similar circumstances). These sources must still be based on the Qur'an and the Sunnah.
The word Sunnah means a system, a path or an example. In Islam it refers to the practice of the
Prophet, his life example. It is embodied in the Ahadith (plural of Hadith) which are the
Prophet's saying, actions and the actions done with his approval. Ahadith have been very
carefully collected and compiled since the death of the Prophet. Six collections of Hadith are
regarded as the most authentic. They are:
1. Sahih Al-Bukhari
(Collected and compiled by Muhammad bin Isma'il, known as Imam Bukhari, born 194 AH, died 256
2. Sahih Muslim
(Muslim bin al-Hajjaj, known as Imam Muslim, born 202 AH, died 257 AH).
3. Sunnah Abu Dawud
(Aulaiman bin Ash'ath, known as Abu Dawud, born 202 AH, died 275 AH).
4. Sunnah Ibn Majah
(Muhammad bin Yazad, born 209 AH, died 273 AH).
5. Jami' At-Tirmidhi
(Muhammad bin 'Isa, date of birth not known died 279 AH).
6. Sunnah An-Nasa'i
(Ahmad bin Shu'aib, born 215 AH, died 303 AH).
In addition to this, the Muwatta' of Imam Malik (born 93 AH, died 179AH), Mishkaat Al-Masabih of Abu
Muhammad al-Husain bin Mas'ud (died 516 AH) and Musnad of Ahmad bin Hanbal (born 164 AH, died
241AH) are also well known.
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Ijma' (consensus)
Ijma is the third source of Shariah laws. It can be defined as the “consensus of opinion of the
companions of the Holy Prophet Muhammad (s.a.w) or Muslim jurists”. It is the approval and
agreed opinion of the Muslim jurists of the first three centuries of the Hijra.It is simply an agreed
upon decision. It is also used in an Islamic society to overcome a problem, which could not be
found in Quran or in Sunnah. It is narrated in a hadith.
“If anything comes to you for decision, according to the book of Allah, if anything comes to
you which is not in the book of Allah, then look to the Sunnah of the Prophet (s.a.w), if
anything comes to you which is not in the Sunnah of Prophet (s.a.w), then look to what
people unanimously agrees upon”.
In situations when Muslims have not been able to find a specific legal ruling in the Qur'an or
Sunnah, the consensus of the community is sought (or at least the consensus of the legal scholars
within the community). The Prophet Muhammad once said that his community (i.e. the Muslim
community) would never agree on an error.
Qiyas (analogy)
Qiyas is the fourth important source of Sunnah. The word Qiyas means, “comparing with” or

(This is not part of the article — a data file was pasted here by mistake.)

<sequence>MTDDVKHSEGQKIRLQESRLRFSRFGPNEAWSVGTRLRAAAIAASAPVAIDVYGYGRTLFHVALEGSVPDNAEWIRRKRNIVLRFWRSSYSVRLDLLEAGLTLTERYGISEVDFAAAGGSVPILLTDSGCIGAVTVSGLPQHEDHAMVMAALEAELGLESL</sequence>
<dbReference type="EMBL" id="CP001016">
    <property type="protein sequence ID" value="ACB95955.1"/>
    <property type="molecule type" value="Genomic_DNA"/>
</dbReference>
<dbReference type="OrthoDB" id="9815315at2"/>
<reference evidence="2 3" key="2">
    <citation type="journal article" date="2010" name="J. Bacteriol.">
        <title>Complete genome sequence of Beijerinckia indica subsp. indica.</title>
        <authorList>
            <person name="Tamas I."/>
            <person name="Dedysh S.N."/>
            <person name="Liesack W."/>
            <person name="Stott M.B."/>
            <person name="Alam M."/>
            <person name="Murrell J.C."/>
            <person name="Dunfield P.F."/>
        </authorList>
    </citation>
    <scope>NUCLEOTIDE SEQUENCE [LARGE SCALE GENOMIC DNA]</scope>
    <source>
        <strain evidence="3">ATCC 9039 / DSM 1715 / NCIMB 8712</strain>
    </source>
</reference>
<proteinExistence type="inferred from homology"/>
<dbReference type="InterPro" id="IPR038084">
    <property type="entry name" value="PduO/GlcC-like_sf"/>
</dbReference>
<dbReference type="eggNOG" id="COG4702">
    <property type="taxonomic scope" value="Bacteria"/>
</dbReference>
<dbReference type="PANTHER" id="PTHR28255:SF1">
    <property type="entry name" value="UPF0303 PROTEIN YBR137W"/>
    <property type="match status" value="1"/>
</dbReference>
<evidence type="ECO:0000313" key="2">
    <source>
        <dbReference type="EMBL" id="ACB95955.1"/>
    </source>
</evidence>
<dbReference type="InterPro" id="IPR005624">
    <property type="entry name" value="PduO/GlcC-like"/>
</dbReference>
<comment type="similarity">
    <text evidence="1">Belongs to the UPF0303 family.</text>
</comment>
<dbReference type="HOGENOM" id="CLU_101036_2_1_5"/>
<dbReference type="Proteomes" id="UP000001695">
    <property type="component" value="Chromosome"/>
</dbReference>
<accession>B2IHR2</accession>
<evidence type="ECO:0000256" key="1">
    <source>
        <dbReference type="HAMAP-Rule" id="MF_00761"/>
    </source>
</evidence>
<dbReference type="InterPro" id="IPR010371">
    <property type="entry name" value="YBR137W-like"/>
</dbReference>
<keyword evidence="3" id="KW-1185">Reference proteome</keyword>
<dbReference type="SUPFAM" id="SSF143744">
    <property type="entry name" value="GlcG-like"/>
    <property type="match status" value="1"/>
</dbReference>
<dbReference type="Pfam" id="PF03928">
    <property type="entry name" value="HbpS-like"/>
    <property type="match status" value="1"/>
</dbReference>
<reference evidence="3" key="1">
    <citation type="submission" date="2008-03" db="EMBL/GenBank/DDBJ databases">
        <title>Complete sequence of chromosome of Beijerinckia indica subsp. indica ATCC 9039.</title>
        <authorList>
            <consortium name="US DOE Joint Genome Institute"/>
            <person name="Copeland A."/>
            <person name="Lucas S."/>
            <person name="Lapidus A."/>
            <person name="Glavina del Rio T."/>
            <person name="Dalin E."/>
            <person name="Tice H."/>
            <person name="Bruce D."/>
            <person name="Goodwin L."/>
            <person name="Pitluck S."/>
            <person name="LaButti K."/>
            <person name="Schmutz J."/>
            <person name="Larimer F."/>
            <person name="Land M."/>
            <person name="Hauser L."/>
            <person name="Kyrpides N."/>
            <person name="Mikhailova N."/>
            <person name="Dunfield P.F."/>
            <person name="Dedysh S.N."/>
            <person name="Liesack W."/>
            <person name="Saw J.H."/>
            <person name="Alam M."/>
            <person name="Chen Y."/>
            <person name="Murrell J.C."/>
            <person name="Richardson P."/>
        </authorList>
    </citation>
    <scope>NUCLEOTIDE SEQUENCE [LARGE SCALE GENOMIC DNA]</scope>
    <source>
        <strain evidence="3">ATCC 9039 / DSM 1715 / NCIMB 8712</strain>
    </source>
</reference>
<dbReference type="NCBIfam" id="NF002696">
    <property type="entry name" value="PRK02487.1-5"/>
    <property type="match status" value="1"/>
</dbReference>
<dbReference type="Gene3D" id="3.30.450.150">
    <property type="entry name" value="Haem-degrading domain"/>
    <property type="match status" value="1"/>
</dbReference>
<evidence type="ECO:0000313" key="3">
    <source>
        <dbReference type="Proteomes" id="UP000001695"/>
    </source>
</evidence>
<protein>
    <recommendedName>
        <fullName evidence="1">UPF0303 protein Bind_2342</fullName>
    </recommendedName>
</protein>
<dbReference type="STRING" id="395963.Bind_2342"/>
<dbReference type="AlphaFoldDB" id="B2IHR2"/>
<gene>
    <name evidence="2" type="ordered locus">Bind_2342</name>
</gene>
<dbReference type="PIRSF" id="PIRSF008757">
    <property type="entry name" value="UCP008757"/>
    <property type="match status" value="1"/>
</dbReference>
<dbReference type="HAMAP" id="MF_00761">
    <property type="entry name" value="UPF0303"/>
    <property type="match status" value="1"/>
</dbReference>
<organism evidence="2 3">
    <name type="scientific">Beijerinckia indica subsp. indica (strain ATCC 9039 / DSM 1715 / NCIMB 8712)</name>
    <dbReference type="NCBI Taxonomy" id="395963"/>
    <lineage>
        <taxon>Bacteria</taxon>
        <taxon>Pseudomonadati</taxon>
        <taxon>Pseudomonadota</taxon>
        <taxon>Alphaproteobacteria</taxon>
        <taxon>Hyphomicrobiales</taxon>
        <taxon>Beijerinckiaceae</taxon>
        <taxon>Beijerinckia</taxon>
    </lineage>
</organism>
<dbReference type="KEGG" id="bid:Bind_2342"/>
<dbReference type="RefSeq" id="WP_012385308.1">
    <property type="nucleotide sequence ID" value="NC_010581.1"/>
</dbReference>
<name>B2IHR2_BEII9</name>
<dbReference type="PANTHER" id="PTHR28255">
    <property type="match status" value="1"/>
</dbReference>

“judging by comparing with a thing”. Qiyas is a process of deduction by which the laws of a text
is applied to the cases which though not concerned by the language, are governed by the reason
of the text. It is actually analogy from the Quran, the Sunnah and Ijma.
In cases when something needs a legal ruling, but has not been clearly addressed in the other
sources, judges may use analogy, reasoning, and legal precedent to decide new case law. This is
often the case when a general principle can be applied to new situations. (See the article
Smoking in Islam for an example of this process at work.)
Qiyas can be carried out only in a Shariah governed state when a solution to problem cannot be
found through Quran, Sunnah and Ijma.
This can confirm Qiyas' authentication that when Prophet Muhammad (s.a.w) choose Muaz bin
Jabal as Governor, he asked him what he will do if a problem rises. He said he will follow the
Quran, and if it is not clear there then will consult Sunnah of Prophet Muhammad (s.a.w) and in
case if it fails to satisfy then he will use his own judgment (Qiyas). Prophet Muhammad (s.a.w)
encouraged him on listening to his reply.
Another hadith tells:
“Judge upon the book of Allah, upon the Sunnah of the Prophet and if you do not find it in
that, then use your personal opinion”.
Now why the Shariah laws are important? And are they used against non-Muslims? First of all
Islam is a religion which gives teaching of tolerance towards everyone and Shariah law enforces
it. For example when Makkah was conquered by Muslims under Prophet Muhammad (s.a.w), he
did not allowed anyone to occupy the houses or gardens of the non-Muslims there.
According to Shariah law if someone is doing a wrong act (i.e. against the law), he/she must be
then punished equal-lent to that of the crime and in case if he/she escapes justice then Allah will
do the Justice.
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For your convenience some of the Shariah laws are mentioned below:
A murderer must be killed in the same way as he murdered but can be set free if the bereaved
family agrees to take some money instead of killing murderer.
A thief's hand must be cut, and for a decoct opposite hand and foot must be cut.
A person can only keep four wives at a time. Only if he can keep them all with justice,
otherwise he can be trialed in a court.
One cannot keep two real sisters as wife at one time.